Hopefully you have read Part 1, and gathered I am rather open to online and blended learning, but I do wonder how it can truly fit in addressing the skill-based learning educators provide students in our school.
Rather funny opportunities have fallen into place this year, I am privileged to be participating in coursework towards an advance professional certificate in online and blended learning through the Connecticut Association of Independent Schools (#CAISCT) in association with the Online School for Girls @OS4G, as well as working towards my Associate level certification in Orton-Gillingham. If you are familiar with these two, you would understand the Jekyll and Hyde prospect this holds; however, am lucky that my Director of Education is doing the same along with me.
Online and Blended learning is an exciting space to explore for learners and educators. It opens the doors for opportunities for schools to reach broader audiences as well as for learners to receive education opportunities that may not be readily available otherwise due to location and resources.
Orton-Gillingham (OG) is a traditional approach to reading instruction, focusing on decoding(reading) and encoding(spelling) linguistic instruction. It is traditional, focused, usually 1-1 and linear in fashion, with proven results. To receive certification in the OG Academy, you need to prove competency in methods and instruction that follows their practices.
These two opportunities don’t go hand in hand, but is there thought to they could? Is there a place for technology of today’s learning to work with traditional tried and true methods of skill development?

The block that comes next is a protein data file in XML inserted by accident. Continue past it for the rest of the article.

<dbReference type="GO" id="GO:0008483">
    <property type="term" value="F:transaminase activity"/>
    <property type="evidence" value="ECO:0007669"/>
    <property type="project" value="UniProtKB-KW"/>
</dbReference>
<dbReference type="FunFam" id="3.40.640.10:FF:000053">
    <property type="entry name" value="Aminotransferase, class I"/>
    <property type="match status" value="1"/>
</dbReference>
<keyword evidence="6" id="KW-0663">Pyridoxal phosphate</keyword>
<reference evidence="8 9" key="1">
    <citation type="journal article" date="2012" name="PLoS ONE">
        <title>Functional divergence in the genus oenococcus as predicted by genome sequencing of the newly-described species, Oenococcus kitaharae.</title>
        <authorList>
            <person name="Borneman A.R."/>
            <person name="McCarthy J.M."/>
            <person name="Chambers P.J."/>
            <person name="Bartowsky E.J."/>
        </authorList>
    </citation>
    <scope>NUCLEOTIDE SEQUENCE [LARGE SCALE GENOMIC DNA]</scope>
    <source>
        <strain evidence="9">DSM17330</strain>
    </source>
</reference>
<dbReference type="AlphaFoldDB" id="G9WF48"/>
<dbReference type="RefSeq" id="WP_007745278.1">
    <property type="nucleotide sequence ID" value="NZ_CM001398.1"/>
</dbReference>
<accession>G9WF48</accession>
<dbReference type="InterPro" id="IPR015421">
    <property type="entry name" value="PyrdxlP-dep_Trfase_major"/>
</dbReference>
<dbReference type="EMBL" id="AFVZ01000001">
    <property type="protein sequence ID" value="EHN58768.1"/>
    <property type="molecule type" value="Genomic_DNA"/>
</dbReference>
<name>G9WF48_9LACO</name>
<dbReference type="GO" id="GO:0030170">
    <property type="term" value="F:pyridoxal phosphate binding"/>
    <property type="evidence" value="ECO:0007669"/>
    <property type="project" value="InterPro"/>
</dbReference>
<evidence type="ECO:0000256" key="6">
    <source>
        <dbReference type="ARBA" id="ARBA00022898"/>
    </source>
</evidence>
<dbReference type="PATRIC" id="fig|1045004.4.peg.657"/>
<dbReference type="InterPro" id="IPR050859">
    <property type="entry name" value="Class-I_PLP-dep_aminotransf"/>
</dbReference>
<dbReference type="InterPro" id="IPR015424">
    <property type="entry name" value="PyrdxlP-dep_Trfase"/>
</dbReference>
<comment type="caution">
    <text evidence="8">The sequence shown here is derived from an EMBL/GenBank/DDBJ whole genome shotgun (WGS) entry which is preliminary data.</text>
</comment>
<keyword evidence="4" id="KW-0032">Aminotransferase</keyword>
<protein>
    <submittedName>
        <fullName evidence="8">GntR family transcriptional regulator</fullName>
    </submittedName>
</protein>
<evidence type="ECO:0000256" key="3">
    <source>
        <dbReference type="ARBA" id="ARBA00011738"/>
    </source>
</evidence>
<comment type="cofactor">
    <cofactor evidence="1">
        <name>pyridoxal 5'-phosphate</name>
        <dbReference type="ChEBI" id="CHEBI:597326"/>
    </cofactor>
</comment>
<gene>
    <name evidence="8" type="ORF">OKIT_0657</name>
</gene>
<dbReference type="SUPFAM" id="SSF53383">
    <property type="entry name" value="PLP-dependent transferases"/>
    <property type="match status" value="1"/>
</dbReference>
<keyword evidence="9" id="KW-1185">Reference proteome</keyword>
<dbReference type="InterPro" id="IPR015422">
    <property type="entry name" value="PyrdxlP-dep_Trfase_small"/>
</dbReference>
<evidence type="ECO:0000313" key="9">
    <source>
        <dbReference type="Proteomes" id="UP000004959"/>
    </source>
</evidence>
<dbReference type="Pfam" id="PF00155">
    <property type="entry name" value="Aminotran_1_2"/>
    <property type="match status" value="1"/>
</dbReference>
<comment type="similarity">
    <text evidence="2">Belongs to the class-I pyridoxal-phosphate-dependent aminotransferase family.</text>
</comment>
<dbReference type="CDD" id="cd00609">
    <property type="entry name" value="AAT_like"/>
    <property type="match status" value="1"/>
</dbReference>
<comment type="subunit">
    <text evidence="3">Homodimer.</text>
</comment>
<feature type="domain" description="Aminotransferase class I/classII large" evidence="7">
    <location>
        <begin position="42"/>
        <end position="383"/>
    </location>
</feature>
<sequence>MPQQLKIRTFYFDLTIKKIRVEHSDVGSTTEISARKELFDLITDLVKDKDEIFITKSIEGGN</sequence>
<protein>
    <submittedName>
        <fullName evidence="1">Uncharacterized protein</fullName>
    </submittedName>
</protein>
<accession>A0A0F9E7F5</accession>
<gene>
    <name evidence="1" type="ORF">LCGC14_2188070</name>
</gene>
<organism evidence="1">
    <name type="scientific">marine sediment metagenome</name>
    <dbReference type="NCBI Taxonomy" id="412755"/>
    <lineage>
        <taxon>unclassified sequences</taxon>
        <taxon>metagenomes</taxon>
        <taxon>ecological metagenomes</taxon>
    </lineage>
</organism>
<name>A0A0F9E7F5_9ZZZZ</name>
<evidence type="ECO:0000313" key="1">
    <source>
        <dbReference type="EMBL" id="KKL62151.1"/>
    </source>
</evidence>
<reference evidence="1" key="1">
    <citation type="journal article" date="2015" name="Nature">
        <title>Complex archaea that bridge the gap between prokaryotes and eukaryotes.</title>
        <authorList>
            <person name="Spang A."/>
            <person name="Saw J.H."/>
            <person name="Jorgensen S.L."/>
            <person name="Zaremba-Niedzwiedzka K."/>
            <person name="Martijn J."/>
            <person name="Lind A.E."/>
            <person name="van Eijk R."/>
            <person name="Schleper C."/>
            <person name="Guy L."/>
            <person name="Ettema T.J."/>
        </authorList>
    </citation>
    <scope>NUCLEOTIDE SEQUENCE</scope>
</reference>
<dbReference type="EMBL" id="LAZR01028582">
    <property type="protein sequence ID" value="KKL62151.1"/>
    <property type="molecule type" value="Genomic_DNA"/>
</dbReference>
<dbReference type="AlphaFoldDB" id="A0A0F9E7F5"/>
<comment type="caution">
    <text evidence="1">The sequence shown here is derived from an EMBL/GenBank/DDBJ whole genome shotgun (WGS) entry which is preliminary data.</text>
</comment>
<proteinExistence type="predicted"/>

I am Director of Technology but still teach traditional classes related to reading, writing and math. I love working with teachers in various subject areas to incorporate technology, but teach a “traditional” class that falls in the heart of our program, one we call Tutorial. Tutorial is the basis of reading instruction related to decoding, encoding, comprehension, vocabulary development and study skills. Funnily enough, one of my students in this class said to me recently “Mrs. Plante, why if you are in charge of technology, do we use so little technology in this class?”
It was a great question, for I apply uses of technology in many areas of our program, but when it comes to this one class, I am hesitant, it is the realm that I apply the ideas that go along with the OG methodology, and can technology fit? Yes, I use online tools and apps to promote learning and encourage other educators to do so in many areas, but it is the once class that I tend to apply more traditional learning methods. When this student posed this thought, it gave me a jolt, for truly am I avoiding technology in places that I can fit it in, due to traditional training beliefs?
I am eager to take this year of learning in both fields, and hopefully find the marrying of methods that may be able to exist for students with a range of learning differences. I am lucky to connect with a few people who understand this dilemma…my head @bnpowers is a tech lover, but also trained in OG methodology. He connected me with @ATKSMan, the tech guru, and @tlckildonan, OG guru. They are educators who work with the dyslexic population as well, and on both sides and have truly “married” the idea of tech and OG. Through the perspectives we all have and share, I see great things for the #dyslexiamovement that can lead to the incorporating of traditional tried and true methods of instruction with the engagement of today’s learning tools.